Cognitive Processing and Integration (CPI) is an innovative therapeutic intervention that enables people to deal with and move forward from challenging, conflicting or traumatic life events or experiences.
CPI was developed over a number of years by Psychotherapist Rob Kelly, and his team in Cambridge UK.
Most psychological symptoms and problems are underpinned and maintained by people’s limiting beliefs and unhelpful thinking styles. For some people, these unhelpful beliefs and ways of thinking have mostly arisen in response to specific conflicting or challenging events or experiences. Much of the time, people are able to recover from adverse life events naturally, as they interpret them in a way which is helpful and enables them to feel powerful. Indeed, often exposure to difficult life events ultimately helps people to thrive because they build their skills and resources and learn how to effectively deal with challenges. Most people have been exposed to some sort of adversity or trauma within their lifetime, which had the potential to impact upon them negatively (as supported by these research papers, among others: Joseph, Mynard, & Mayall, 2000; Norris, 1992; Ozer, Best, Lipsey, & Weiss, 2003; Resnick, Kilpatrick, Dansky, Saunders, & Best, 1993), yet many of these individuals adapt successfully, highlighting that difficult circumstances do not automatically cause psychological problems.
Sometimes, though, we struggle to ‘get over’ and move on from difficult experiences. These experiences can then continue to have an impact upon the way we see ourselves and the world around us. We may feel powerless or unable to face up to the experience and, thus, try to avoid thinking about it. The experience then remains unresolved and conflicting.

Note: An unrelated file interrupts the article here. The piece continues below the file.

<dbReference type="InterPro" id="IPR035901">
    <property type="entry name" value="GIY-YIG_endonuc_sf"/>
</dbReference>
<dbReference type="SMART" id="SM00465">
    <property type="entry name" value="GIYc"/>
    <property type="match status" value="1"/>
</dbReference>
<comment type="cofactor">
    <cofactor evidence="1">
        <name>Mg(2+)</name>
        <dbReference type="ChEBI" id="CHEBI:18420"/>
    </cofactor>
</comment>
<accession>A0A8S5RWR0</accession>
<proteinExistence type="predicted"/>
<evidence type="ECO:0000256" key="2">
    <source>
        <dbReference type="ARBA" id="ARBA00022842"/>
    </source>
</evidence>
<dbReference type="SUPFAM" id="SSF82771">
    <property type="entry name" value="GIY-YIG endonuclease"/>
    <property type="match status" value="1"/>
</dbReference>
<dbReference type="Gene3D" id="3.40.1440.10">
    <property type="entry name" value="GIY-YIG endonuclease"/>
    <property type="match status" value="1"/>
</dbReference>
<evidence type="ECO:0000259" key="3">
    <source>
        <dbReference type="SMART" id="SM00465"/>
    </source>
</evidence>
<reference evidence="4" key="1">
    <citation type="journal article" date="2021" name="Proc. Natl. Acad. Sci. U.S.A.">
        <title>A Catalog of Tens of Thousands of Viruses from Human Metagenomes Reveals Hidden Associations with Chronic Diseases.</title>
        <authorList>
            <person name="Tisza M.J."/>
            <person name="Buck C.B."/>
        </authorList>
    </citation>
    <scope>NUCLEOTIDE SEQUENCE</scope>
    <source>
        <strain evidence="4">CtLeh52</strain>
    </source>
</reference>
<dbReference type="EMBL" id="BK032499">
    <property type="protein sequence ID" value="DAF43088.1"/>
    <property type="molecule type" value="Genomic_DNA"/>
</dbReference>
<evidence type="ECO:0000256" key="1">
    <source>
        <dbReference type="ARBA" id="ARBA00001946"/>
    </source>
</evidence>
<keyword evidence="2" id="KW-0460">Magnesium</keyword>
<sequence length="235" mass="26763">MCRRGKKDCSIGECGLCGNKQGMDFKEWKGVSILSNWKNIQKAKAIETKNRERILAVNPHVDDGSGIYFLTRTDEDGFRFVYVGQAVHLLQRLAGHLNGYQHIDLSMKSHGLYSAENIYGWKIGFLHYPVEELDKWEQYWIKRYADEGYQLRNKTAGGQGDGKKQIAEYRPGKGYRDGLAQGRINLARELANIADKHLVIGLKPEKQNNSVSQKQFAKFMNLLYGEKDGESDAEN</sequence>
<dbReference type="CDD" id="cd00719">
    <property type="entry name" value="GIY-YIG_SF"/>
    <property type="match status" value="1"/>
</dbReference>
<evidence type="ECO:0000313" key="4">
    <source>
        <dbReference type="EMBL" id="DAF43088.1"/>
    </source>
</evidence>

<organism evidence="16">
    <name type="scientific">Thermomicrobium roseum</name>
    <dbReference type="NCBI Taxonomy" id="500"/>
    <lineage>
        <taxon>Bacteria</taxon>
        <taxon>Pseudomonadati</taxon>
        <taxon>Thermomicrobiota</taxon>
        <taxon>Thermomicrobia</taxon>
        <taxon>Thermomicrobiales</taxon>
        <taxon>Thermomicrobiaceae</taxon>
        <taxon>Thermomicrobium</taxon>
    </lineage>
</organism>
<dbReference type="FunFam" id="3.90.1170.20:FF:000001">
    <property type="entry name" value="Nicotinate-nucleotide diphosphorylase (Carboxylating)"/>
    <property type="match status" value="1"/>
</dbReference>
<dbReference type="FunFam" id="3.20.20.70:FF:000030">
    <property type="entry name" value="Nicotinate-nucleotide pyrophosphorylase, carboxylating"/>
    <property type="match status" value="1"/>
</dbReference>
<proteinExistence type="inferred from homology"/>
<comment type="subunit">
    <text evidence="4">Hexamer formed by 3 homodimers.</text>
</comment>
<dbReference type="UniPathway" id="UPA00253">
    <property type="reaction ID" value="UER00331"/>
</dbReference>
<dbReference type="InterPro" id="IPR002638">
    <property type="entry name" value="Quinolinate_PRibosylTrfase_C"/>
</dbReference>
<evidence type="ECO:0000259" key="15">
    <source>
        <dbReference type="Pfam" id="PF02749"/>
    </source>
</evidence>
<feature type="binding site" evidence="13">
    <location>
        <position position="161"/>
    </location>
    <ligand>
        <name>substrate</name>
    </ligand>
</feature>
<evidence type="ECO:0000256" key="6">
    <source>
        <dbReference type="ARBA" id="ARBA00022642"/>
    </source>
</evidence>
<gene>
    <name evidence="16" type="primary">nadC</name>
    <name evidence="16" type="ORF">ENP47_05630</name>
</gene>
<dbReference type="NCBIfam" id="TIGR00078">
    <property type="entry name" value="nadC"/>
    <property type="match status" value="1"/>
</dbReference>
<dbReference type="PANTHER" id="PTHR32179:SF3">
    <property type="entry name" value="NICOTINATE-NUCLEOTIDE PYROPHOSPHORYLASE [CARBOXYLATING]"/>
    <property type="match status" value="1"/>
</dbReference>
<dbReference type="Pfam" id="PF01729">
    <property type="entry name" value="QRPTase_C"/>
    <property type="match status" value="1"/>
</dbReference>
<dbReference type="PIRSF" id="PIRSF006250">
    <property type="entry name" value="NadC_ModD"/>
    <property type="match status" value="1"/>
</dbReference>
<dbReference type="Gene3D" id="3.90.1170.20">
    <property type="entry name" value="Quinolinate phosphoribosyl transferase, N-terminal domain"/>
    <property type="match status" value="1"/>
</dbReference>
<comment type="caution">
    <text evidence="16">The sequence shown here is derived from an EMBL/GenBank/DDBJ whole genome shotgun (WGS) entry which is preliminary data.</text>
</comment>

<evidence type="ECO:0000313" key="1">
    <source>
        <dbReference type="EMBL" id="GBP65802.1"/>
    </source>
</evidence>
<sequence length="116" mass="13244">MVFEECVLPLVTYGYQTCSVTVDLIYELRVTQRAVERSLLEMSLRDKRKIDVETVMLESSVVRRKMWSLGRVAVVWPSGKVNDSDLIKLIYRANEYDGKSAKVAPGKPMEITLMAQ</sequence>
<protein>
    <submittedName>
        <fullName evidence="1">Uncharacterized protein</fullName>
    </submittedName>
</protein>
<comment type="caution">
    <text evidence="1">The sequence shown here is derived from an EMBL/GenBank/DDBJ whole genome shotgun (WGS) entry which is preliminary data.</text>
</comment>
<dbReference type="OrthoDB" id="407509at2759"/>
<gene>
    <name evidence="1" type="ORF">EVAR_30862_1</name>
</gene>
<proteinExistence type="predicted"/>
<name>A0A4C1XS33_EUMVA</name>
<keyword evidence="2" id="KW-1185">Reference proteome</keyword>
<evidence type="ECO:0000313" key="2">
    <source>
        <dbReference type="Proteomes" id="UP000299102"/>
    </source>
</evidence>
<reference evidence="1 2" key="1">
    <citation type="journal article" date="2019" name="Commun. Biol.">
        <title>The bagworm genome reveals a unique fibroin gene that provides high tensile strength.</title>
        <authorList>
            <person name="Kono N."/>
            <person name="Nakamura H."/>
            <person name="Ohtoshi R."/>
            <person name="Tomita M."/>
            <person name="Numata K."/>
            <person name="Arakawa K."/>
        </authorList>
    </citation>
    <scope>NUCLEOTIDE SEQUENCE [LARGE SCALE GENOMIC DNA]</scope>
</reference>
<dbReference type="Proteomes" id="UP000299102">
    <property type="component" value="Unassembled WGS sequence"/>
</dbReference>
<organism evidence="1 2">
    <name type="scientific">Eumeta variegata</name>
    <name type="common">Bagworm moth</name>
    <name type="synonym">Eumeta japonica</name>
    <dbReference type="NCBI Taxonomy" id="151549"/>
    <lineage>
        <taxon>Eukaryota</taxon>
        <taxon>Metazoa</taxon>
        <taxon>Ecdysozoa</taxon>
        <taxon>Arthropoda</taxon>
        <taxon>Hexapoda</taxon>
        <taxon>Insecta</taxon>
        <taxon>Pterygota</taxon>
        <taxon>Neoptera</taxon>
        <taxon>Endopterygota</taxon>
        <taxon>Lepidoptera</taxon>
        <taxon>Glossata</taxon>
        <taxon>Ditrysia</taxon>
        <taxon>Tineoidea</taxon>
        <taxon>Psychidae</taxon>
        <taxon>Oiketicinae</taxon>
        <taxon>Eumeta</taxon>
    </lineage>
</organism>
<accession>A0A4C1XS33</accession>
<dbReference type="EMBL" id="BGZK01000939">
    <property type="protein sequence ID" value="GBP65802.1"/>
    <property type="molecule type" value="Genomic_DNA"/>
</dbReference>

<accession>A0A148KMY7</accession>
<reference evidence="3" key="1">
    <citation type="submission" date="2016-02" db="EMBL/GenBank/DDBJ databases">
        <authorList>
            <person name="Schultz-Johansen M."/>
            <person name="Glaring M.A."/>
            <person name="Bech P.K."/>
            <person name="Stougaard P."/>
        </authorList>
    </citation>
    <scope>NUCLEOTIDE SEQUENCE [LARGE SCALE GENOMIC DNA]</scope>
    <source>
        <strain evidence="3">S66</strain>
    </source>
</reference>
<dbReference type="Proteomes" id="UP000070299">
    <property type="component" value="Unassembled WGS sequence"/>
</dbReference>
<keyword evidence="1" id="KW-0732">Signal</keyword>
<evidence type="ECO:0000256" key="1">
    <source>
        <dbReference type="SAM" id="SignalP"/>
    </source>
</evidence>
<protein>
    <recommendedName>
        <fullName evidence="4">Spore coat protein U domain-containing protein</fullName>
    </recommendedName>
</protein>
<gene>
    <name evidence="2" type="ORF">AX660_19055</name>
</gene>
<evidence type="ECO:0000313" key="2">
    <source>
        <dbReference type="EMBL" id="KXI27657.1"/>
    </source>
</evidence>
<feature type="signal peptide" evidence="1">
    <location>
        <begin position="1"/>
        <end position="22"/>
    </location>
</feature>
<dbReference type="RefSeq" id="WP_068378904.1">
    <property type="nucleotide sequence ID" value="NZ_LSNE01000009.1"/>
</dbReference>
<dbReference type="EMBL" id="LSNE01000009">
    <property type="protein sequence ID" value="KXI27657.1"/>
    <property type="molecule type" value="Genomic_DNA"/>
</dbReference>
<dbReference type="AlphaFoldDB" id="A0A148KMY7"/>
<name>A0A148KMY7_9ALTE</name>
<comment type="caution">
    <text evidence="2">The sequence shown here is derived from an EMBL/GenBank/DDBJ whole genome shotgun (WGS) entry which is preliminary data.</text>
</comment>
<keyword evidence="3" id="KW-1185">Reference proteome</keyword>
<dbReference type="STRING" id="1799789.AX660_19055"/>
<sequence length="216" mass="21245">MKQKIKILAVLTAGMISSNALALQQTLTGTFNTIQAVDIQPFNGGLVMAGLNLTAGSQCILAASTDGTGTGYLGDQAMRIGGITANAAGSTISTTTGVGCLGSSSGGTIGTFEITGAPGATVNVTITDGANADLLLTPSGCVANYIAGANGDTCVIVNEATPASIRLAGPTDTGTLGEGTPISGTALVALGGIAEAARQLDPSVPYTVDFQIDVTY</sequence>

Sometimes people interpret adverse events in a way which ties in with their existing negative beliefs (for example, they use the experience to support their belief that they are ‘bad’ or ‘stupid’ or ‘powerless’). They may use the experience as an unhelpful ‘landmark’ and relate other life events, experiences and expectations back to it. Berntsen, Willert and Rubin (2003), for example, found that individuals who developed PTSD after trauma exposure tended to dysfunctionally integrate the traumatic experience compared to those who did not develop PTSD. Those with PTSD tended to use the experience to define their identity and generate expectations for the future.
Cognitive Processing and Integration (CPI) allows people to revisit unresolved or unhelpfully processed challenging, conflicting or traumatic experiences, in a safe and non-judgemental atmosphere, and helps them to change their limiting beliefs and ways of thinking about them. CPI is based upon psychological research evidence and established clinical practice. It brings together insights from the Thrive Programme and research into the Cognitive Interview, Critical Incident Debriefing and cognitive behavioural approaches to treating those exposed to trauma. This integrative approach helps people in an effective and rapid manner.
Now, ‘Cognitive Processing and Integration’ does sound a little complicated, so what does it actually mean?
Cognitive – This refers to the fact the CPI focuses upon a people’s beliefs and ways of thinking in relation to the challenging experience.
Processing and Integrating – This refers to the fact that CPI enables people to gain clarity surrounding and understanding of an experience, helping them to make sense of it.
CPI helps people to process and integrate experiences in a helpful and empowering way, such that the experience does not continue to negatively impact upon them.
CPI basically helps you to do the following:
- Understand the beliefs and thoughts you have developed about yourself and the world around you in response to the conflicting experience(s).
- Gain a different perspective on these thoughts and beliefs and put the experience(s) into context.
- Alter your thoughts and beliefs to helpful, empowering ones.
- Build the skills and resources to move forward and thrive.